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EnglishEdit

EtymologyEdit

The verb is from side +‎ -le (frequentative suffix), possibly a back-formation from sideling (in a sidelong direction; askew, obliquely, adverb), treating that word as the present participle of sidle.[1]

The noun is derived from the verb.[2]

PronunciationEdit

NounEdit

sidle (plural sidles)

  1. An act of sidling.
    1. A sideways movement.
    2. A furtive advance.

TranslationsEdit

VerbEdit

sidle (third-person singular simple present sidles, present participle sidling, simple past and past participle sidled)

  1. (transitive, intransitive, also figuratively) To (cause something to) move sideways. [from late 17th c.]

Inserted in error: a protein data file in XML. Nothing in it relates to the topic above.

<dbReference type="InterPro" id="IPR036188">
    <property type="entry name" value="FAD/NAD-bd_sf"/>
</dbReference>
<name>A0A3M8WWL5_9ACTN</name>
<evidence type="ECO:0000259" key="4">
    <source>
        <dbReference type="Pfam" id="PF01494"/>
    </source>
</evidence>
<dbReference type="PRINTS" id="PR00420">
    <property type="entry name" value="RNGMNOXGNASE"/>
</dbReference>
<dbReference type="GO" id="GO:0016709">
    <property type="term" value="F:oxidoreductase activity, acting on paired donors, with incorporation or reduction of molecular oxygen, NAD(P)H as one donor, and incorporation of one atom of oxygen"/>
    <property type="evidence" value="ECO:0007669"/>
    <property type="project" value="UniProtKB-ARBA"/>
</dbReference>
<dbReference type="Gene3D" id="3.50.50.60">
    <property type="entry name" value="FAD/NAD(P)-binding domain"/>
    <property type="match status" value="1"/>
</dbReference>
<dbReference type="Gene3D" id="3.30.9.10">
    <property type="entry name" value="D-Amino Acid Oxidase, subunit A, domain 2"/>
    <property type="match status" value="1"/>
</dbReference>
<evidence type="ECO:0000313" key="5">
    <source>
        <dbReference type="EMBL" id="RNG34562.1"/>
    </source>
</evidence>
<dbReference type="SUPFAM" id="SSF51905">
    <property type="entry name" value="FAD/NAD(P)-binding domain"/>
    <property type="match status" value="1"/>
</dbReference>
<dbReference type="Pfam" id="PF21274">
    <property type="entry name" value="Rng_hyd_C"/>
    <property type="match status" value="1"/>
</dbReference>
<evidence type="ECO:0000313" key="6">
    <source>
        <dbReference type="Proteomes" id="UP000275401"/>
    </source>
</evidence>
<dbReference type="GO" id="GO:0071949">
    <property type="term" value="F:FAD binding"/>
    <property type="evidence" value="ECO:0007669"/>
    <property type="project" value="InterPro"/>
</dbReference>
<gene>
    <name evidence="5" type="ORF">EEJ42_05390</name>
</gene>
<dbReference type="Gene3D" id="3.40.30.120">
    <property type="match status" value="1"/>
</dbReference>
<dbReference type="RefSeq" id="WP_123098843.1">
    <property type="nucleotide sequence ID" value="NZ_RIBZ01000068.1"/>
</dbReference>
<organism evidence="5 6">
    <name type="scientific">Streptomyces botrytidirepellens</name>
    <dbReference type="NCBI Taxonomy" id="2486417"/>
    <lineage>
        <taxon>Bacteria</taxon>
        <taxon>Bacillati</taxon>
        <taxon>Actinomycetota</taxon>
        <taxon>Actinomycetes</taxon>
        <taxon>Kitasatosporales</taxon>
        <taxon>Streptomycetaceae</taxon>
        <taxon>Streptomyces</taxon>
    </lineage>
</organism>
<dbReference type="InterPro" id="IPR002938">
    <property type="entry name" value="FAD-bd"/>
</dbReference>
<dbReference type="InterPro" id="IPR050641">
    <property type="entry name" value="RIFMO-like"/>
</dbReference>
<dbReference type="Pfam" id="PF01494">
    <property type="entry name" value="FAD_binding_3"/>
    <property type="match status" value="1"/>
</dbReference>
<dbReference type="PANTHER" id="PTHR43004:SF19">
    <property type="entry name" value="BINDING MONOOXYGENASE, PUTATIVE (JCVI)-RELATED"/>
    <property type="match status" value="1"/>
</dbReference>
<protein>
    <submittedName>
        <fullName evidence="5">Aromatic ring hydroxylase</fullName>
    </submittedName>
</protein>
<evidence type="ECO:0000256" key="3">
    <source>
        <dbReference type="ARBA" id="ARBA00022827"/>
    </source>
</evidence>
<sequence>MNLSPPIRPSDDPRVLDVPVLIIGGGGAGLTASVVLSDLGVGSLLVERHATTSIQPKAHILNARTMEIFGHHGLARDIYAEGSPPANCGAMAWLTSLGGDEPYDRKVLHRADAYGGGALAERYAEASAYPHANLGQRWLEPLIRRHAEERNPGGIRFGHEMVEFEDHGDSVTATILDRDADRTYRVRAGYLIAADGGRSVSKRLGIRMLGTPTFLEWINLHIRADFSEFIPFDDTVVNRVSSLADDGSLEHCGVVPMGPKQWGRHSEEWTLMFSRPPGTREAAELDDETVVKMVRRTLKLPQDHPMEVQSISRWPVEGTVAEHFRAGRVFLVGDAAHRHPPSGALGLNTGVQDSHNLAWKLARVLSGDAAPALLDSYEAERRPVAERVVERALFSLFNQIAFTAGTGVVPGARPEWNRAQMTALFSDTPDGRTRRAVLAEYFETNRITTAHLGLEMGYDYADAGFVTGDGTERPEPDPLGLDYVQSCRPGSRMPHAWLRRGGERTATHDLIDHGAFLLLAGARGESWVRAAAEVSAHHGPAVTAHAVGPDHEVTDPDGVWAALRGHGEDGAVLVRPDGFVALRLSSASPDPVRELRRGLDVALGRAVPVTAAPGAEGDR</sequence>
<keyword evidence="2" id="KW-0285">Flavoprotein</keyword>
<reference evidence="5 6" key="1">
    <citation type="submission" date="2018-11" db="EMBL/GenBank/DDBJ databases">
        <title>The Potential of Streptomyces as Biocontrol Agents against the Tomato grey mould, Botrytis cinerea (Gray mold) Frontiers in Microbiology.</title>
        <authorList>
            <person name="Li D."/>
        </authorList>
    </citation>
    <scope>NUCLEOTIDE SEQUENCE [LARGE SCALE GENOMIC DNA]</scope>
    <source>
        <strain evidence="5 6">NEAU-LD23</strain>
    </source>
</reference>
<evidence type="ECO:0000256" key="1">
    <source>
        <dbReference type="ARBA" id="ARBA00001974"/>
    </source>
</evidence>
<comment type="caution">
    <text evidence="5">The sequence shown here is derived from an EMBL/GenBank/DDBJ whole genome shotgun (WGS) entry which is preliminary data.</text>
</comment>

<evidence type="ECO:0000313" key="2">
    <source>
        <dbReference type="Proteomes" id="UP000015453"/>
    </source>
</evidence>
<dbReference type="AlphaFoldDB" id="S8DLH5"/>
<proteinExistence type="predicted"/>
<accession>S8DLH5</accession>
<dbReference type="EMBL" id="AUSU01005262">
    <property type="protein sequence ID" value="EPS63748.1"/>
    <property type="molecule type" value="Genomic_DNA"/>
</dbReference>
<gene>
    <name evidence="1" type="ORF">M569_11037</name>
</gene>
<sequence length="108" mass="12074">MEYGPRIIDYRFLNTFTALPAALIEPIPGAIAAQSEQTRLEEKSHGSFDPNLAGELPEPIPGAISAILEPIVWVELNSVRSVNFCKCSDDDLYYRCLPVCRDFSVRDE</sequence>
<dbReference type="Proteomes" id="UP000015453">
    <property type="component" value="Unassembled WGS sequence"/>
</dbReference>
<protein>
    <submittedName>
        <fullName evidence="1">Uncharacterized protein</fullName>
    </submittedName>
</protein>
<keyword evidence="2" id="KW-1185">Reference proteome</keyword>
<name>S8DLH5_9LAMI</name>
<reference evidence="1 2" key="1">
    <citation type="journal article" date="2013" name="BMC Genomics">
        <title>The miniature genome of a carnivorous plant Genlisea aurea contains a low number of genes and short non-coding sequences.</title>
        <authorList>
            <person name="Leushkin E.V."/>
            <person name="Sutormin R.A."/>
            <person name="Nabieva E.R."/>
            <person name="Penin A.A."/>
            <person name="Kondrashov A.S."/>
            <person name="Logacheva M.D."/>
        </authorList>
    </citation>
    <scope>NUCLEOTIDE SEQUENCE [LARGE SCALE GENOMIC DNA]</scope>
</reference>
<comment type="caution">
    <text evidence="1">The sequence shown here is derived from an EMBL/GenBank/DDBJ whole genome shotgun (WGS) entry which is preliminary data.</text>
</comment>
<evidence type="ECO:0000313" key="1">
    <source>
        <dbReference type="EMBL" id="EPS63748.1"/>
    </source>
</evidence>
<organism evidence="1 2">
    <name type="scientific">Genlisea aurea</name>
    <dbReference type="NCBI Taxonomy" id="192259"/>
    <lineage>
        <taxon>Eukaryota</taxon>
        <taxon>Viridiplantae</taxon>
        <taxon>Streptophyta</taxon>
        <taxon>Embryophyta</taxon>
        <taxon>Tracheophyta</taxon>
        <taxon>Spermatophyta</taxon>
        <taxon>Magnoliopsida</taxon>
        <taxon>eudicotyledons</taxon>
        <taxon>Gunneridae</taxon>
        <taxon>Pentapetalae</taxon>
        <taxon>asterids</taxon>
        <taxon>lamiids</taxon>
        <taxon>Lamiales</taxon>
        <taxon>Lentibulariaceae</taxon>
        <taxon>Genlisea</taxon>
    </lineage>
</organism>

2. (transitive, intransitive, also figuratively) In the intransitive sense often followed by up: to (cause something to) advance in a coy, furtive, or unobtrusive manner.

Derived termsEdit

Related termsEdit

TranslationsEdit

See alsoEdit

ReferencesEdit

  1. ^ sidle, v.”, in OED Online  , Oxford: Oxford University Press, March 2016; “sidle” (US) / “sidle” (UK) in Oxford Dictionaries, Oxford University Press.
  2. ^ sidle, n.”, in OED Online  , Oxford: Oxford University Press, March 2016.

AnagramsEdit